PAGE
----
Even as progress on hardware performance continues to slow, I think software optimizations will continue. That doesn't mean everything will get uniformly faster, as some key software is already close to the theoretical limits of the hardware. It does mean that the overall experience should still improve, a bit.
    Reply
  • Reflex - Saturday, May 15, 2021 - link

    This is a common misconception about XP. Yes it 'feels' faster. The main reason for that is it lies about what it's doing. It has no concept of large caches on drives, network cards and CPU's so the GUI shows tasks as complete before the cache is flushed. A large part of the perceived sluggishness of Vista was the major update to dialog boxes like file copy to ensure that when a job was reported as done, it was done. Reporting complete when a cache is not flushed is a way to end up with corrupted data. Reply
  • GeoffreyA - Saturday, May 15, 2021 - link

    You're right. Excellent point. I forgot about Vista's improved accuracy in reporting. Having said that, I'd still say XP, being a simpler, more primitive OS, was lighter on the whole. Also, the DWM doubtless added a lot more overhead than GDI. Reply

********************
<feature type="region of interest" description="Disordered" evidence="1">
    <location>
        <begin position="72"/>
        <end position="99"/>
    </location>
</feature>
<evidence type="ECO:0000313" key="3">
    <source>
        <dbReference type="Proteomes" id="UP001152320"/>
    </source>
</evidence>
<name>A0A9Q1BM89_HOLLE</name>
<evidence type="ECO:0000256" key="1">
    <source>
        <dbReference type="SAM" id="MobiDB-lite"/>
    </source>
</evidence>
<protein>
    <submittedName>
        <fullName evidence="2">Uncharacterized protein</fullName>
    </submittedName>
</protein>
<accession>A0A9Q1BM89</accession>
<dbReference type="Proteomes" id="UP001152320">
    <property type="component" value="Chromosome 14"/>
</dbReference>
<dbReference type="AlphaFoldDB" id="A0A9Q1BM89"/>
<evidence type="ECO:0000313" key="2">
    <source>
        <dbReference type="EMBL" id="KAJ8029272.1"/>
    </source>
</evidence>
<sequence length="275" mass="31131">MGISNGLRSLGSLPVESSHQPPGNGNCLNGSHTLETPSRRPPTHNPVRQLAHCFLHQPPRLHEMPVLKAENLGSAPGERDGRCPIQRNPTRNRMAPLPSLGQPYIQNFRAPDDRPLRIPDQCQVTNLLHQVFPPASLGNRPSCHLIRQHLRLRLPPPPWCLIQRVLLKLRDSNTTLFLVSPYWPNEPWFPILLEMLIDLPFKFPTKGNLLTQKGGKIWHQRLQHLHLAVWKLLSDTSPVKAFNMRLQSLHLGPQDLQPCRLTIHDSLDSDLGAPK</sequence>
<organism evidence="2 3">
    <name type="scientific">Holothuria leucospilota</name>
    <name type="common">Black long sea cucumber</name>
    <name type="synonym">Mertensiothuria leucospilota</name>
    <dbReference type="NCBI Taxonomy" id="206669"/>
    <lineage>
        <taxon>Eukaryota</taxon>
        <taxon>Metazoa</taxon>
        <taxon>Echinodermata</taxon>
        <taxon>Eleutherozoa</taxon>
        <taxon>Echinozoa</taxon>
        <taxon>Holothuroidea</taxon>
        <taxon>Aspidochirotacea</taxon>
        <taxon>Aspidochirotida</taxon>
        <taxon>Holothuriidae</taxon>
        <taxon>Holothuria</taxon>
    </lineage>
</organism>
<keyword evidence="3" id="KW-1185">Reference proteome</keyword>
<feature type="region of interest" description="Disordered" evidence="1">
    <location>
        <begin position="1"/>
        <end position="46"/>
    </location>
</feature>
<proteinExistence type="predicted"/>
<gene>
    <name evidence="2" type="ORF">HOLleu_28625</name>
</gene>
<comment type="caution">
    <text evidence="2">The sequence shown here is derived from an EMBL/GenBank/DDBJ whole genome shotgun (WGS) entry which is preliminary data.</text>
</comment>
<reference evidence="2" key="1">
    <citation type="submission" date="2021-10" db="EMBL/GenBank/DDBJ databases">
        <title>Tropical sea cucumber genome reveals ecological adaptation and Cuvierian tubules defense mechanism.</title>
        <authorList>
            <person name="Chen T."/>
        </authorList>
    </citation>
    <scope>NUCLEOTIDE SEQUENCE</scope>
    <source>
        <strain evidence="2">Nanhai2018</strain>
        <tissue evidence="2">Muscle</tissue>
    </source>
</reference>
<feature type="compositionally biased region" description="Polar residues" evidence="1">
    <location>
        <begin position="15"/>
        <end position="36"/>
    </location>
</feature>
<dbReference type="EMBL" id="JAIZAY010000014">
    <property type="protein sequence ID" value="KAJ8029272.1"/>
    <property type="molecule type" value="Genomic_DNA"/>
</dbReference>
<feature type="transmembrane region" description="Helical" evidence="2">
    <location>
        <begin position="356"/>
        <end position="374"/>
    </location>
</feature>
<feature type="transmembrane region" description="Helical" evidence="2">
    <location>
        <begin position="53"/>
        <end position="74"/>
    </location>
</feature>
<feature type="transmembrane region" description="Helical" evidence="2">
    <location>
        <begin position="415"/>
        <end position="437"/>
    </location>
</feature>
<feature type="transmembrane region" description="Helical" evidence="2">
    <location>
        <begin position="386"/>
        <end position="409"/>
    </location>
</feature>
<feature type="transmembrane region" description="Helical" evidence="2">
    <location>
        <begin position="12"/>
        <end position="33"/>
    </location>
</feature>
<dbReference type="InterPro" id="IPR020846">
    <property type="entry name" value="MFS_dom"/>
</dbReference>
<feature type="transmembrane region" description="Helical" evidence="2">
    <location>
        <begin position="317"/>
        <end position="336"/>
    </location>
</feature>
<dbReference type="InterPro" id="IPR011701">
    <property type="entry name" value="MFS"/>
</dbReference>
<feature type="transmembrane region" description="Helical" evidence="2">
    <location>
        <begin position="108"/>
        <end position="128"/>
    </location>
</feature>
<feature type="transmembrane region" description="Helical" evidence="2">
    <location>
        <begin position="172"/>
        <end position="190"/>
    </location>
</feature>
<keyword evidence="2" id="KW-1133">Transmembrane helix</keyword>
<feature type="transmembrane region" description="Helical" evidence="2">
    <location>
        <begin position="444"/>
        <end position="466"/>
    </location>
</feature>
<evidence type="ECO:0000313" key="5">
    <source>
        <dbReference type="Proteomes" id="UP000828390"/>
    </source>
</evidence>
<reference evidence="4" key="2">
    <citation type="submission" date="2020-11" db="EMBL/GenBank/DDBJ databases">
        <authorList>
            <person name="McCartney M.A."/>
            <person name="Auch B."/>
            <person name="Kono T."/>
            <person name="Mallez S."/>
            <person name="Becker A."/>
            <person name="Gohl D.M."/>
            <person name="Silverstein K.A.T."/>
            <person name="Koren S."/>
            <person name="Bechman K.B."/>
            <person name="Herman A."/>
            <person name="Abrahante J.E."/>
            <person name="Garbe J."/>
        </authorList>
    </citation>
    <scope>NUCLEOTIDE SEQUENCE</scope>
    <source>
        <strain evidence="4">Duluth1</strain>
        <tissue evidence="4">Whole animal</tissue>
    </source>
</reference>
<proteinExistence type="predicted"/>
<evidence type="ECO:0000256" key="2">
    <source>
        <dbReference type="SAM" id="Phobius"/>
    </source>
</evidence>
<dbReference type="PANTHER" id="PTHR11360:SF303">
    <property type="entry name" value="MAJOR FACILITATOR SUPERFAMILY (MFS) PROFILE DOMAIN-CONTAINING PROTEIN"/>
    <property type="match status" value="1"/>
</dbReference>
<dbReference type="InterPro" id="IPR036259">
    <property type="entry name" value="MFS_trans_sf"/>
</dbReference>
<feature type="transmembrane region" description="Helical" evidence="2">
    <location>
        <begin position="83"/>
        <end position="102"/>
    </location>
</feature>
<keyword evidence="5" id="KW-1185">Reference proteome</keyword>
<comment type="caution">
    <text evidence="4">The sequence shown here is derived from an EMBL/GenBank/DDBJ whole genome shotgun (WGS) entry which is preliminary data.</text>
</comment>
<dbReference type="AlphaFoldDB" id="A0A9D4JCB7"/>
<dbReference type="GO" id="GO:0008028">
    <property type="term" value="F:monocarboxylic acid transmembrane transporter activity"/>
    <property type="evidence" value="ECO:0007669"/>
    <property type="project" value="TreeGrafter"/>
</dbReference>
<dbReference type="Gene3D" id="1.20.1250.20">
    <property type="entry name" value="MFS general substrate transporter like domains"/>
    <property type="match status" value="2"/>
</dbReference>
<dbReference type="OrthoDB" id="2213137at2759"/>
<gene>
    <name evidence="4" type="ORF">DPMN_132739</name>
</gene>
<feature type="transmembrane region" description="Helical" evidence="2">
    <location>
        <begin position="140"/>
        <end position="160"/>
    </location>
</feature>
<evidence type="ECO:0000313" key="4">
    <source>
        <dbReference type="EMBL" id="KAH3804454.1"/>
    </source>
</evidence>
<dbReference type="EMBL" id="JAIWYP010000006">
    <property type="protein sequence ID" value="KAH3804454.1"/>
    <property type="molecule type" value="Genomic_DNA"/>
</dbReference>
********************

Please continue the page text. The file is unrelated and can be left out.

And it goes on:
• Spunjji - Monday, May 17, 2021 - link

    @GeoffreyA - DWM is undoubtedly heavier than GDI, but GDI was pretty buggy and slow in its own ways. I still remember the revelation of moving a window around at speed in Vista and having it just move over things, rather than leaving behind big white gaps to be filled in at leisure 😅 Reply
  • GeoffreyA - Monday, May 17, 2021 - link

    "rather than leaving behind big white gaps to be filled in at leisure"

    Oh, yes, when we were youngsters, we used to consider it a mark of a fast computer to move a window about with ease. Most left those delayed-action white gaps in their wake.
    Reply
  • Spunjji - Friday, May 14, 2021 - link